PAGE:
Plavix, also called clopidogrel, is prescribed to reduce the risk of heart attack and stroke by preventing clot formations from blocking blood vessels. Plavix is one of two types of blood thinners known as antiplatelets and anticoagulants. Platelets are cells with a sticky surface that travel through the circulatory system ready to prevent blood loss due to injury. When they arrive at the site of an injury, they immediately stick to the wound and, with the help of vitamin K and other blood components, form a clot to stop the bleeding. Antiplatelets keep platelets from sticking together to form clots. Anticoagulants delay clot formation by inhibiting the effects of vitamin K. Some foods may interfere with drugs that prevent or impede clot formation.
How Foods Affect Blood Thinners
Eating foods that contain high amounts of vitamin K interferes with the blood-thinning effect of Plavix. Inform your doctor, if these foods are part of your normal diet, and consume them consistently from week to week. Salicylate is the chemical basis of aspirin, which is used as an antiplatelet drug. Salicylates are found naturally in some foods. Consuming high amounts of these foods can increase the effects of Plavix and cause excessive bleeding. Your doctor may advise you to limit foods containing vitamin K and salicylates.
Foods Containing Vitamin K
Foods high in vitamin K contain more than 100 micrograms per serving. Among these foods are canola, salad and soybean oils with 140 to 190 micrograms per 7 tablespoons. A 1/2-cup serving of spinach, contain 360 micrograms. Broccoli contains 113 micrograms per each 1/2-cup serving and five Brussels sprouts have 289 micrograms. A 1/2-cup of boiled collard greens has 440 micrograms and a 1.5-cup serving of raw leaf parsley contains 540 micrograms, according to University of North Carolina at Chapel Hill School of Medicine. Meats and most fruits are low in vitamin K, and nuts have low to medium amounts of the vitamin. The recommended daily allowance of vitamin K is between 65 to 80 micrograms in adults.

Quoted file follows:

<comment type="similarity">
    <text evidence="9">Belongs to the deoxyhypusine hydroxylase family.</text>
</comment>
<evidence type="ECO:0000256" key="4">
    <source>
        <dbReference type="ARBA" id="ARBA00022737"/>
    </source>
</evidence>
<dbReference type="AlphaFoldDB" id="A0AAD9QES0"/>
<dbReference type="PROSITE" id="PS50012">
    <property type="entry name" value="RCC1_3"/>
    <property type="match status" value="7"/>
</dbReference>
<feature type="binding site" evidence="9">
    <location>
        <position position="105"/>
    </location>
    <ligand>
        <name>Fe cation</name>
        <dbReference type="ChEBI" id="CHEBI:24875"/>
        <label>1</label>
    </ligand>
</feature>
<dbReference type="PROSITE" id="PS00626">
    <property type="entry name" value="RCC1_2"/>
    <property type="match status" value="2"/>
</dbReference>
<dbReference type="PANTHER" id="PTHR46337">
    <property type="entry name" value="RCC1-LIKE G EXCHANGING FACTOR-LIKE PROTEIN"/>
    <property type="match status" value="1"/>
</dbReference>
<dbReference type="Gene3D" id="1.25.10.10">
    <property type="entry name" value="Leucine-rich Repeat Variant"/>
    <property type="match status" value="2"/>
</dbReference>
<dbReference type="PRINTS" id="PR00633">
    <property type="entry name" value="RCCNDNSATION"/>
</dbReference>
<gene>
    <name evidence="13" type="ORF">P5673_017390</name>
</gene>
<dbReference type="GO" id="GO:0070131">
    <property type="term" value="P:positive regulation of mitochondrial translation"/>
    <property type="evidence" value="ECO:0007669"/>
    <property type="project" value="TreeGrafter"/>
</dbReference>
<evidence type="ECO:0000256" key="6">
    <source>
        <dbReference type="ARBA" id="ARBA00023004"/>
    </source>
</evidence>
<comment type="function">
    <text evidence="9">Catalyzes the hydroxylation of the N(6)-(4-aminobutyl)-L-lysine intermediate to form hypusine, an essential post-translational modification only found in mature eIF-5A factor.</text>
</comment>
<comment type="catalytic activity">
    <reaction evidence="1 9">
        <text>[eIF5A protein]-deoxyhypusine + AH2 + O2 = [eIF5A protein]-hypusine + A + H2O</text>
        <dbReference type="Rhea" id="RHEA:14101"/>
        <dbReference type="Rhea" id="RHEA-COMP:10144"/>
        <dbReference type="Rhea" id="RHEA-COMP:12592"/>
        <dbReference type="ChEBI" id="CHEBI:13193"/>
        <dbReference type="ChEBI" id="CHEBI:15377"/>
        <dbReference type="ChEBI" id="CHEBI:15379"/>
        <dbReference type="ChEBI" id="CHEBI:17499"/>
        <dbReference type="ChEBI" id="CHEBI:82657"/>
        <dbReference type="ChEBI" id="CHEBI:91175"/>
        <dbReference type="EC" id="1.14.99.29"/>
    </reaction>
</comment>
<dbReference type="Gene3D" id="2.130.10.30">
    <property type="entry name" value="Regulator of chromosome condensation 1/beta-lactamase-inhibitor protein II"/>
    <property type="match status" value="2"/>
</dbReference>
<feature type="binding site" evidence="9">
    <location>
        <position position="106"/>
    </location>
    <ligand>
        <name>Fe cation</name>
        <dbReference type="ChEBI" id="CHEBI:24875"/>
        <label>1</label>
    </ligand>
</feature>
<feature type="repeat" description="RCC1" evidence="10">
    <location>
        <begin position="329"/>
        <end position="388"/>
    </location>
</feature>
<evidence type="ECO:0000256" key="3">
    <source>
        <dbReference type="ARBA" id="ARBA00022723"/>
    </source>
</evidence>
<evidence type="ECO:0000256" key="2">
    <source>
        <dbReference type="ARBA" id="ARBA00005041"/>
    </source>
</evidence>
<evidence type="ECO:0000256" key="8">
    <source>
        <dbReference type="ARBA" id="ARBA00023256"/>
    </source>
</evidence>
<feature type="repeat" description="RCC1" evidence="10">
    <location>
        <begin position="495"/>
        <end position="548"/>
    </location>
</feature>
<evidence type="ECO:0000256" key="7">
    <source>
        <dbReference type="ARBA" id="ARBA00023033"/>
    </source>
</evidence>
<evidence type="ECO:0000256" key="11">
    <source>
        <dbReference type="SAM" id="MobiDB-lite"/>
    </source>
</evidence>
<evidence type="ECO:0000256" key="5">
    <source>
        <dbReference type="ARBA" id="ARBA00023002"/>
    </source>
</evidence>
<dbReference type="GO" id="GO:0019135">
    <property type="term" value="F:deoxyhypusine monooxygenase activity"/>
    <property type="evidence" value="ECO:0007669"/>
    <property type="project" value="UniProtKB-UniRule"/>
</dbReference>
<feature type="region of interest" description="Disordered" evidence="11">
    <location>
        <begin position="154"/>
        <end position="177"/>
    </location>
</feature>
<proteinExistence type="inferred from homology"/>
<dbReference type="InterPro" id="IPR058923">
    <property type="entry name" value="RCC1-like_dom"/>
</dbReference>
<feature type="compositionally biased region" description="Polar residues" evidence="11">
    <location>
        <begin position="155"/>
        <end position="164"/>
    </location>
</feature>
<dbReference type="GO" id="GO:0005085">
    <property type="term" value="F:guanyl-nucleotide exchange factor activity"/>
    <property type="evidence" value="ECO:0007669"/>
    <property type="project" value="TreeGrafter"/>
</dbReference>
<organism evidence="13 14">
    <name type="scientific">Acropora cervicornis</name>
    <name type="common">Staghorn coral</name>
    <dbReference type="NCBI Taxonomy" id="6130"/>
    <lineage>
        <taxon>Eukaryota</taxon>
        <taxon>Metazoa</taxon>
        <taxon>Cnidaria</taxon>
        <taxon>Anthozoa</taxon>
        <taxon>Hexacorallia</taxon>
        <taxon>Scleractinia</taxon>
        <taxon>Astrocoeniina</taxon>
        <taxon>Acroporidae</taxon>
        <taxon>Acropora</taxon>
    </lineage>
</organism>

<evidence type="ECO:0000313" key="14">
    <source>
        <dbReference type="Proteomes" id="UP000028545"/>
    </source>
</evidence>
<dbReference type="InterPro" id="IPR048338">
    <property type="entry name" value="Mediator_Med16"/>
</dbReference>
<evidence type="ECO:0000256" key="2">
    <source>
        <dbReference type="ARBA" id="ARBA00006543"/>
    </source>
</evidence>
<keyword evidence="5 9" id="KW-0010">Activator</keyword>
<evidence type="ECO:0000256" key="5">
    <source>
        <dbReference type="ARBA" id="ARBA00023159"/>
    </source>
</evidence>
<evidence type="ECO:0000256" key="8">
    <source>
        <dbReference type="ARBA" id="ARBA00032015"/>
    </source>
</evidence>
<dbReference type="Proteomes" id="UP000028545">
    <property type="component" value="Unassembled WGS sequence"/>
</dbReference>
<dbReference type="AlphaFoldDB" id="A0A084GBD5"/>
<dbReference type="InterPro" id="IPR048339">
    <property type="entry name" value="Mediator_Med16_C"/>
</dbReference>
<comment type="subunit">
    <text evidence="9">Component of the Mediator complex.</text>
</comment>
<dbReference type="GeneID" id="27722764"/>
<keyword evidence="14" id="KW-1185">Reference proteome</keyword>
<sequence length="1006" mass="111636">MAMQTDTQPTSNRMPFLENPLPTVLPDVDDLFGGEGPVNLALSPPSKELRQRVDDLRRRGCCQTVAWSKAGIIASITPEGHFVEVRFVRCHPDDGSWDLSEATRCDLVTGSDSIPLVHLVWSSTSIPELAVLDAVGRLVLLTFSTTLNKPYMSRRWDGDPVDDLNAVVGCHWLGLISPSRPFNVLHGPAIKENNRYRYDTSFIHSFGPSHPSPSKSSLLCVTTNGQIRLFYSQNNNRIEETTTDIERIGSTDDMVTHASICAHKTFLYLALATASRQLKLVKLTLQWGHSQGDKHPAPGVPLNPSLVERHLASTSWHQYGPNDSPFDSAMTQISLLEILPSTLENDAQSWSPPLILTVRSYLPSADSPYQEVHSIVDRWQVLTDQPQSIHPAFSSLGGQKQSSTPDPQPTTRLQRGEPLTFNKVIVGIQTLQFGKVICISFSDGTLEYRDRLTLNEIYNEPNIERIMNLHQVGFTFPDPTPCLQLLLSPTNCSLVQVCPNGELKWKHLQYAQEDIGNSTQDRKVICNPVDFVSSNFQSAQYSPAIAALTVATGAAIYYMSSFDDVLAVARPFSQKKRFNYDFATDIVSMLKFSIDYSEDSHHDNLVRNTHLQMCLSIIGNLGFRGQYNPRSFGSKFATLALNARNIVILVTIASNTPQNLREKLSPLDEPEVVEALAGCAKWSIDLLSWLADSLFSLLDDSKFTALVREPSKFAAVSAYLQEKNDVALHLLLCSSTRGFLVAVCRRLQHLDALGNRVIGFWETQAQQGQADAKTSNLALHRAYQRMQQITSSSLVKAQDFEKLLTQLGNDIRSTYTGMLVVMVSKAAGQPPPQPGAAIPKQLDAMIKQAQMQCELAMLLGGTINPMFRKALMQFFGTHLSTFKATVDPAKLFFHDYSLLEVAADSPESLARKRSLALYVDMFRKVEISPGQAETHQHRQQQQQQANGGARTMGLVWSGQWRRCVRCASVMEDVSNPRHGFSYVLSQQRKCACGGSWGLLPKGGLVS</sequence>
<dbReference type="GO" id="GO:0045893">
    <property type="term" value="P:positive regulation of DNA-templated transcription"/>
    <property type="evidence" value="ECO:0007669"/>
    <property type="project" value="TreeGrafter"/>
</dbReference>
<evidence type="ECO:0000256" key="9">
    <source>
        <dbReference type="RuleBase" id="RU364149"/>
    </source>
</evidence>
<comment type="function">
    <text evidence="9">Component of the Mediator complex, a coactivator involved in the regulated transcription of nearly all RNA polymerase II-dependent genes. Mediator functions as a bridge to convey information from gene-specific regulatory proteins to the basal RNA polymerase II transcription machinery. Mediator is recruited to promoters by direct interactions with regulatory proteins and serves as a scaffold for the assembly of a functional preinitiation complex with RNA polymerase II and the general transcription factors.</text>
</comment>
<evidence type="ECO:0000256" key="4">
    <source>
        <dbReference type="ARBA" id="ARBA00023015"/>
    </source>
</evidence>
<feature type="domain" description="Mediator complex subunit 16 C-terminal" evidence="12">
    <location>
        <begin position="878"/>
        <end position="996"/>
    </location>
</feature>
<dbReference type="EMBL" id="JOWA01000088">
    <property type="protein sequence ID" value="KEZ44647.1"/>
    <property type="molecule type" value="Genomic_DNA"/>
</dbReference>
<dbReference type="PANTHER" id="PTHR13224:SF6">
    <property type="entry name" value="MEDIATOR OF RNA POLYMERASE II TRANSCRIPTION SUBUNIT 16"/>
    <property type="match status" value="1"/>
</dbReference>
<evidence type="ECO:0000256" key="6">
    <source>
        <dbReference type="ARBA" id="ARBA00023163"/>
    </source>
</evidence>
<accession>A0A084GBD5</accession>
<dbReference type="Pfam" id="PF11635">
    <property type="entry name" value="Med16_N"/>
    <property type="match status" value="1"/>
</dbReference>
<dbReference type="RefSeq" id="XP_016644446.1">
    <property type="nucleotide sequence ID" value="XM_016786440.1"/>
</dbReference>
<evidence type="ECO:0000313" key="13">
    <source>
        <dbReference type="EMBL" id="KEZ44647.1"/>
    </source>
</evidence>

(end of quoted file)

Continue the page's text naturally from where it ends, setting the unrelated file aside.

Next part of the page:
Fruits, Vegetables and Salicylates
The “Journal of the American Dietetic Association” measures salicylates in foods serving sizes equal to 100 grams, about 3.5 ounces. Fruits such as mulberries contain 0.76 milligrams of salicylates and raspberries have 4.4 milligrams. A golden delicious apple contains 0.08 milligrams, while an orange has 2.39 milligrams. Vegetables containing salicylates include sweet green peppers with 1.20 milligrams, zucchini has 1.04 milligrams and some brands of tomato sauces contain 2.48 milligrams. The salicylate content of fruits and vegetables may not appear to be a matter of concern, and as part of a healthy diet, they should not have a negative effect on your blood thinners. A nutritionist can provide a complete breakdown of salicylates in the foods you eat and recommend adequate portion sizes that will not counteract your medications effectiveness.
Spices and Condiments
Spices with the highest amount of salicylates per 100 gram servings include rosemary with 68 milligrams, hot paprika containing 203 milligrams, curry has 218 milligrams and thyme contains 183 milligrams. Because the pickling process uses salicylates in vinegar as a preservative to protect against spoilage, bacteria and fungus, pickles and condiments also contain salicylates. Gherkins contain 6.1 milligrams per 100 grams, mustard powder contains 26 milligrams and Worcestershire sauce has 64.3 milligrams. Like fruits and vegetables, most spices and condiments are not excessively high in salicylates. However, if consumed in large amounts, they can significantly affect your antiplatelet medication.